Don’t Rush the Harbingers

Susie Hill
Frederick County Master Gardener

"When do you think things will green up?" a friend asked me this week, her voice filled with anticipation. While one answer came out of my mouth- something related to the calendar, another thought popped into my head. And that was…

"Ugh." I must be the only avid gardener I know who doesn’t eagerly await the harbingers of spring. As a matter of fact, I would like to hit the pause button in February because I find the change of seasons to be bittersweet. I love springtime as much as gardeners and non-gardeners alike. I just don’t want to say goodbye to my friend Winter. Here are my reasons….

  1. I love the restfulness and quiet of the wintertime.
  2. I love that Orion greets me in a dark sky when I get home late after driving the kids all over town.
  3. I love how the white bark of the sycamores pop against a blue sky as the sun rises in the morning.
  4. I love the shape of naked trees in the landscape and the contrasts of yellows, browns, blues, and greens.
  5. I love that evergreens get to steal the show for a change.
  6. I love that I can distinctly hear the call of the barred owl at sunset. "Who cooks for you? Who cooks for y’all?"
  7. I love watching how much the birds appreciate eating the seed heads of all the weeds I failed to pull or clean up in the fall.
  8. I love that cold weather kills lots of brown marmorated stinkbugs.
  9. I love that during the winter, I am in a dreaming state… all things gardening are possible. Seeds germinate as I anticipate, the weather cooperates, weeds are submissive to my superior gardening methods, and great bounty and beauty spring forth from every corner of my property.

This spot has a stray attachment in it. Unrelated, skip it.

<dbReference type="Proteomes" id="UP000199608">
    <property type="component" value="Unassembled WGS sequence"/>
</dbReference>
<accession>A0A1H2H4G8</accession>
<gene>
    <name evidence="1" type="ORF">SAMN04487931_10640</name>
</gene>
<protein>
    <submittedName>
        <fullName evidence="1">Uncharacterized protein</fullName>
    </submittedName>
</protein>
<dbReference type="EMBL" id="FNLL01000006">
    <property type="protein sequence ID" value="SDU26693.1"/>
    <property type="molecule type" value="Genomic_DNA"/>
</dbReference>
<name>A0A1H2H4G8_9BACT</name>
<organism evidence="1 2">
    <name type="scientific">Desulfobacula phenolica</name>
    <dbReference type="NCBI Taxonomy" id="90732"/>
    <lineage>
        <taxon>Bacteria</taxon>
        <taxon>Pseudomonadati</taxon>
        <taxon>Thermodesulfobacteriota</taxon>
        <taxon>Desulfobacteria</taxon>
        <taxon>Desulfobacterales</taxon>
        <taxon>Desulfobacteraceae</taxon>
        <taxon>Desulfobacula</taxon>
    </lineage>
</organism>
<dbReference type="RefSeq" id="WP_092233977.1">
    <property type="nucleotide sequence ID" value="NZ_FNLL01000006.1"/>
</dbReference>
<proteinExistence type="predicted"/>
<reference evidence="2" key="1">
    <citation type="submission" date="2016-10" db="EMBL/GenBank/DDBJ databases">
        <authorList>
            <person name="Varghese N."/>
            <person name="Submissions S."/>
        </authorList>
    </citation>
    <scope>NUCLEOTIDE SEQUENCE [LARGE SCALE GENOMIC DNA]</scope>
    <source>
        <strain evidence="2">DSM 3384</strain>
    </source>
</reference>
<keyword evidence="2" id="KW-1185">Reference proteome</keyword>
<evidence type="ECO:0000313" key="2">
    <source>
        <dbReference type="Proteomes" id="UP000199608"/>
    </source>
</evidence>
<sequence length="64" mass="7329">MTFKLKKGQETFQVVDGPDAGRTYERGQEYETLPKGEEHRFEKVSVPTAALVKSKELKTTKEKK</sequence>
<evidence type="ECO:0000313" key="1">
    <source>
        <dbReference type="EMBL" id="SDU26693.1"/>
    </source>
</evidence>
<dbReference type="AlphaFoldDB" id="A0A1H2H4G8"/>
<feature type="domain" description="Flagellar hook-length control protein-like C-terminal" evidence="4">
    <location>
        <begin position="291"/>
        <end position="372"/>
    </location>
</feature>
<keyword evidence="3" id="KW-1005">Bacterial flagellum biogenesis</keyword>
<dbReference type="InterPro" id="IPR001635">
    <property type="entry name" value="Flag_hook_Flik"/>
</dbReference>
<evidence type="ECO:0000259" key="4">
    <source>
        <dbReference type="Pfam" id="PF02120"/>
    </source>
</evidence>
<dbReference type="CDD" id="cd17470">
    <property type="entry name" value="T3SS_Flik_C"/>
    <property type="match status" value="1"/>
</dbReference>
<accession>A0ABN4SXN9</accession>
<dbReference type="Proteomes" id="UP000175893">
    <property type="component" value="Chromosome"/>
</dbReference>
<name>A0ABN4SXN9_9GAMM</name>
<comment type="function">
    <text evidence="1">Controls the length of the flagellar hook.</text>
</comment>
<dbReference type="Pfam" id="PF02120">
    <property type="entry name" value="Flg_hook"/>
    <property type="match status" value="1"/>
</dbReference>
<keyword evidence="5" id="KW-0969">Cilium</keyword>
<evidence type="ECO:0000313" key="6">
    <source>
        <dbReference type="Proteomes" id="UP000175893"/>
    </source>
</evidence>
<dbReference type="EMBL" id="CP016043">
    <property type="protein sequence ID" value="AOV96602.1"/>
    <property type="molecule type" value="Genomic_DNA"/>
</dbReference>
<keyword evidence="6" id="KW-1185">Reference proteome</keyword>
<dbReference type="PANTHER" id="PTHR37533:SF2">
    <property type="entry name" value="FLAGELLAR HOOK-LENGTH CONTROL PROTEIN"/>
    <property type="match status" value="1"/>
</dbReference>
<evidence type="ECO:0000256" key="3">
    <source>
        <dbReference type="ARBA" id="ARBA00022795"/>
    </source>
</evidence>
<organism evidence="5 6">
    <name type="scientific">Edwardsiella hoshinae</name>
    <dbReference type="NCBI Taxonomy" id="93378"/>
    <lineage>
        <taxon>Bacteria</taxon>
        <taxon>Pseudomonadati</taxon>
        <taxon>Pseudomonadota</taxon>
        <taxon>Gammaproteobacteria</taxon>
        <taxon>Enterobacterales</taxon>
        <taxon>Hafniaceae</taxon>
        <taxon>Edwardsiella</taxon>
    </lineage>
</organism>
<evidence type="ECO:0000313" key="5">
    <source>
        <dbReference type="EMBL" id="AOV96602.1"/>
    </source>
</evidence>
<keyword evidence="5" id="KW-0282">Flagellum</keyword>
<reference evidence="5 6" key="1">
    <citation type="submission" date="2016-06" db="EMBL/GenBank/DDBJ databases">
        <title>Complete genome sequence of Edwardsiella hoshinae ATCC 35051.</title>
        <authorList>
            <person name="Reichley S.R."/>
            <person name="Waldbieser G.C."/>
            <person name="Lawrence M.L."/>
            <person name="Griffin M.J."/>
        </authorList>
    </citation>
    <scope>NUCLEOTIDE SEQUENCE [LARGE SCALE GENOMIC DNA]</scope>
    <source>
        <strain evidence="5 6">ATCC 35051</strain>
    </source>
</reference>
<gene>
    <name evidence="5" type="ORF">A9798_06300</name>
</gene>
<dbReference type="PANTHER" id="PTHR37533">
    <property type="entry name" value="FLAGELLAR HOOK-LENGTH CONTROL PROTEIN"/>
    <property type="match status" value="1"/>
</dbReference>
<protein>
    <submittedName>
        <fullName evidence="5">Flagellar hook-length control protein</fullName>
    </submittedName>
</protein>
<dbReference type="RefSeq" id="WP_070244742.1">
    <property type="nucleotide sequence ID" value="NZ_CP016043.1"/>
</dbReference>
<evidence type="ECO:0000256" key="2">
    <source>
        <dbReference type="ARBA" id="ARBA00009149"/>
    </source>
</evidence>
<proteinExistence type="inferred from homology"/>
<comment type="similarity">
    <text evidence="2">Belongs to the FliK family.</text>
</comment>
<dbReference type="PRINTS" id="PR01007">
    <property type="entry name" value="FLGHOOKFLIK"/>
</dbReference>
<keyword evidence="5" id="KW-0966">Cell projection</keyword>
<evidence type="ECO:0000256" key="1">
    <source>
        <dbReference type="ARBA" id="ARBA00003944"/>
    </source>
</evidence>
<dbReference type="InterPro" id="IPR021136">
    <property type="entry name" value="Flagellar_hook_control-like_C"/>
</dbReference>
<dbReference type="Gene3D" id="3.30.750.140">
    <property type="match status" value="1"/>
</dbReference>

10. I love that in my mind’s eye, my yard and garden look like Longwood Gardens.
  11. Etcetera…

As I sit looking out the window, I hear spring rains on the tin roof. A small flock of tufted titmice are picking off the last of the dogwood berries and a mocking bird is eating the persistent berries off the Highbush cranberry. (The cranberries don’t taste very good, but they’ll do in a pinch.) A pair of bluebirds is building a nest in my birdhouse. And this week, I heard the spring peepers. For me, peepers are the ultimate harbinger of spring. Their song brings lightness to my heart and puts a spring in my step. The animals, like most gardeners and non-gardeners alike, are surely ready for spring.

I met a Persian woman recently and she told me that in Iran, they celebrate the New Year at the Spring Equinox. A New Year’s celebration is traditionally a time for reflection and appreciation as well as a time for anticipation and renewal. Saying goodbye to Winter is like bidding adieu to a dear friend after a long visit. I am grateful for the rest and beauty of this past winter so I don’t want to rush the harbingers of spring. Reluctantly, I will say goodbye to my friend Winter. At the same time, I will gratefully welcome another equally dear friend, Spring. The crocuses and daffodils will be here in no time. While we are waiting, it’s time to raise a glass.

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